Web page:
DWI consequences involve more than just fines or jail
In order to reduce the risks associated with intoxicated drivers, New York has implemented severe penalties for those charged with driving while intoxicated (DWI) offenses. Repeat offenders, especially, face harsh consequences, even if no one was hurt as a result of the alleged drunk driving. The higher your blood alcohol content (BAC), the stiffer the potential penalties for driving. A third offense in a ten-year period, even with a low BAC, could result in up to seven years in prison, thousands of dollars in fines and the loss of your license for a full year after incarceration.
Even first-time offenders, who could avoid jail time, face loss of their license for between six months and year, depending on their BAC. When you’re facing a DWI charge, your first instinct may be to either talk with law enforcement to explain your situation or simply plead guilty to get over with the process. Talking to law enforcement without an attorney is almost always a mistake. You could be providing a statement that is later used to convict you. Similarly, pleading guilty could result in serious consequences. Judges aren’t always lenient at sentencing just because you plead guilty.
There are social consequences for DWI offenses, too
Even if you avoid jail time, a conviction or guilty plea to a DWI charge could cause a host of issues. Depending on your line of work, your employer may have a strict no-convictions policy. Even if your DWI charge is a misdemeanor and not a felony, your employer could terminate your employment due to a conviction or guilty plea. Finding a new job or even moving to a new apartment could become more difficult with a criminal record.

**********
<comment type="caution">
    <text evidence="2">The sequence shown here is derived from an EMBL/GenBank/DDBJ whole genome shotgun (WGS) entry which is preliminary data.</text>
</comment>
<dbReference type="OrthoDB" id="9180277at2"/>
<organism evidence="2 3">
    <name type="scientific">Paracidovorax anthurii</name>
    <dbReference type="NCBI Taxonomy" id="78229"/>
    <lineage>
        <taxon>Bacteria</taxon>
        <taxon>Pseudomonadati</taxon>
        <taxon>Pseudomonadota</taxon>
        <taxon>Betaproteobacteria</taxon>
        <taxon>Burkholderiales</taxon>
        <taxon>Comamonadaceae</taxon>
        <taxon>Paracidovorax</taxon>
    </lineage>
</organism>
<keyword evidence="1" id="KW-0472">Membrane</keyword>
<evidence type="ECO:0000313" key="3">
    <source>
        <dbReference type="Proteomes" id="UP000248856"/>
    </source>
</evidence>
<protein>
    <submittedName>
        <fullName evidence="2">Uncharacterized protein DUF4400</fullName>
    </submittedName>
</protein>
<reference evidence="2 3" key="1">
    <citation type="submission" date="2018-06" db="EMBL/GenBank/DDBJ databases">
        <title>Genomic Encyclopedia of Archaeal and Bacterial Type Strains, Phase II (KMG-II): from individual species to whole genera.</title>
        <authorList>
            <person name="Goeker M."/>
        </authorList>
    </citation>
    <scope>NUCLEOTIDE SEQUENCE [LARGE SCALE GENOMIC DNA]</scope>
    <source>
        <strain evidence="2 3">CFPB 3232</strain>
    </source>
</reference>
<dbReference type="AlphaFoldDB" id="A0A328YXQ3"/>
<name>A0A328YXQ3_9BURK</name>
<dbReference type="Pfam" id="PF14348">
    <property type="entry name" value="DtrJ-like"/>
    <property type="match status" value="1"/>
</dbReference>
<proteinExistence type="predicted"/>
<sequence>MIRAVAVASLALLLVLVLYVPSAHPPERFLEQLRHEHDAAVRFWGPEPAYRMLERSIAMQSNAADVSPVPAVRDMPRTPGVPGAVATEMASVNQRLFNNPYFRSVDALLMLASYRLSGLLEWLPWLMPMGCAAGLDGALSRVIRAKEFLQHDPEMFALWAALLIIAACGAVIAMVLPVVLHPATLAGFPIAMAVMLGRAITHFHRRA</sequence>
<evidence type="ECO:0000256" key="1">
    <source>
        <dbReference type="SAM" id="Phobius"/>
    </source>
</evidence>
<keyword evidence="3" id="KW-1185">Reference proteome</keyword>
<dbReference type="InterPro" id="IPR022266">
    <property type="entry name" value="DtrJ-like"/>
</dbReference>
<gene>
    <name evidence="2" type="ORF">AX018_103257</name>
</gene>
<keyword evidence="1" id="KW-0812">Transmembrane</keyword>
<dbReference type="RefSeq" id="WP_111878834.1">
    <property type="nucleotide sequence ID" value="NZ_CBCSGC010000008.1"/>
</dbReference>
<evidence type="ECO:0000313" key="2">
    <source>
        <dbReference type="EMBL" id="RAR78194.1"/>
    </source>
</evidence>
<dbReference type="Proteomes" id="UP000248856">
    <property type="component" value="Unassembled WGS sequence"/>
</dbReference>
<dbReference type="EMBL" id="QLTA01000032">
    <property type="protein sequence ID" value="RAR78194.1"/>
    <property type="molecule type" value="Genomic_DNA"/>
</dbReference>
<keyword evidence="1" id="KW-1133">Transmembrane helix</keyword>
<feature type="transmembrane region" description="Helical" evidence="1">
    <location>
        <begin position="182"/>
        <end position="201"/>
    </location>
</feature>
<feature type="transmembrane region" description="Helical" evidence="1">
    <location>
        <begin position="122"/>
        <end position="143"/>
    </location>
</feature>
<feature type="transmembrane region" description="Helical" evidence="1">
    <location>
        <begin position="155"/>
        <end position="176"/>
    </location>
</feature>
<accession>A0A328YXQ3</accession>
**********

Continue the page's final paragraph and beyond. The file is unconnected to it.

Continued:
Even if your employer doesn’t have a strict policy about criminal records, a DWI could still make you lose your job. If you avoid incarceration or your employer allows you to take time off while you are in jail, you still won’t have reliable transportation to get to and from work. Depending on taxis, ride-sharing services and public transportation may result in arriving late for work frequently. Chronic absenteeism or tardiness is likely to impact your ability to keep a job and grow your career.
Other people may treat you differently after a DWI charge as well. Unless you beat the charge, your record could impact socialization. People may hesitate to invite you to events where alcohol will be served. Co-workers and friends may be less likely to ride in your vehicle. The social stigma can be frustrating and dehumanizing. Your best option is to fight back against a DWI charge by working with an experienced New York criminal defense attorney. Your lawyer can explore options for your defense and will help you push for the best possible outcome when you’re charged with a DWI.